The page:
It is too cumbersome, in many ways,
and also too dangerous a mechanism to call people
together to decide on matters over public concern.
This is better left according to this tradition to
representatives. Rousseau obviously could not
disagree more. One could say that Rousseau
makes heroic and unreasonable assumptions about human nature.
Why do we want to gather together constantly or often to
decide, to deliberate, and to debate over questions of
public concern? Most people,
it’s hard enough just to get most people, as we know,
to go out to vote, why do we want to engage in
endless debate of something like a college council meeting trying
to discuss what to do, whether to buy or not a new set
of dumbbells for the weight room.
This is a debate that will go on for hours and hours and maybe
even weeks. Don’t people simply want to be
left alone? Rousseau, again,
he seems in some way, to make unreasonable
assumptions about human nature and our capacity to engage in
debate. But Rousseau will tell you he
is not being idealistic at all. He is starting from the
assumption of men as they are, he says.
Unless everyone he wants to say is engaged in the process of
legislation, there is no way for you know that the laws will be
an expression of your will rather than simply the private
will or corporate will of some individual or intermediary body.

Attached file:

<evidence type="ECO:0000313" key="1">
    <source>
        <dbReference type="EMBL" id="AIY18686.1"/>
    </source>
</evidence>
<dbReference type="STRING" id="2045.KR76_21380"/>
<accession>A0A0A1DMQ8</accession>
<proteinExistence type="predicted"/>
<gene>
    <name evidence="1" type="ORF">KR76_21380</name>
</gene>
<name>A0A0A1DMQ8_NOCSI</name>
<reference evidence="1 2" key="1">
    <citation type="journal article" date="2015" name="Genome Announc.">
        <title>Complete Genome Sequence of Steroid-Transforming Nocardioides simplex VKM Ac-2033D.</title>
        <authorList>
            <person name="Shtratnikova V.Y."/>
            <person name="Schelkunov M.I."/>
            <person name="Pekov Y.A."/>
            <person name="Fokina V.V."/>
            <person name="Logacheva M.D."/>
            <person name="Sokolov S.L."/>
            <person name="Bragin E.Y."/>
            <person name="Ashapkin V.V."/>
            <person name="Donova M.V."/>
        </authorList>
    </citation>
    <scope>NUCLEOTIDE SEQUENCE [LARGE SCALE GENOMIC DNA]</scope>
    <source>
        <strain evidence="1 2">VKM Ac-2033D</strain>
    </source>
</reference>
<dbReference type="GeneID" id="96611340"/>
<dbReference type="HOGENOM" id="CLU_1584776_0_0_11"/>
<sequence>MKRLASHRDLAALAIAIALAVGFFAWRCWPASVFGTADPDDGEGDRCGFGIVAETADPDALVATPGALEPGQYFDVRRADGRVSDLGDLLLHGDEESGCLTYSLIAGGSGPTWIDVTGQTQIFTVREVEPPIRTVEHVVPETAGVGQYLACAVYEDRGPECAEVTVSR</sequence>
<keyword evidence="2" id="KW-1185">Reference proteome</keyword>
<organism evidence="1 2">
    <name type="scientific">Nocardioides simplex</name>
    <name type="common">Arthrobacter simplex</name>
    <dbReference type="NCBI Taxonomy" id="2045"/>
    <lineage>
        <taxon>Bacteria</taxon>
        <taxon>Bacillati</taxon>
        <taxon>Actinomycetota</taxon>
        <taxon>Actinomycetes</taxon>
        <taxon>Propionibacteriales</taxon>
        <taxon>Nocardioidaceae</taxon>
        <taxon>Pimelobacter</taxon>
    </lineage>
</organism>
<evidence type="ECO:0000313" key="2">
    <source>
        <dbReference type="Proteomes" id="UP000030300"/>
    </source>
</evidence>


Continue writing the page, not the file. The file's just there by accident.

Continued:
You will find yourself in a condition of dependence and
slavery on the will of others. And what is really at issue for
Rousseau is freedom from dependence on some faction,
some interest, or some association that we
have come to call today interest groups,
in some way. Rousseau’s appeal is not to our
altruism, but rather, to our selfishness,
in some way. Our desire, our private or
selfish desire to preserve our freedom and resist the willful
domination of others upon it. So far, this all,
in many ways, is very abstract and Rousseau
deliberately sets out his plan for the general will in a highly
abstract and semi-technical language.
But he turns to questions particularly in Book III about
how is the general will actually applied.
How is it applied? Here Rousseau is far more
specific sociologically and so on about the conditions under
which the general will, or a general will,
can come about. In the first place,
the general will can only operate in small states,
much like the size of an ancient republic.
In one place, one particularly notable place
in the social contract, he says,
only the island country of Corsica is today a place where
the general will might be established.
The modern nation-state, as we have come to think of it,
is far too large and diffuse to determine the general will.
Such a state, such large states will
necessarily entail considerable degrees of social inequality of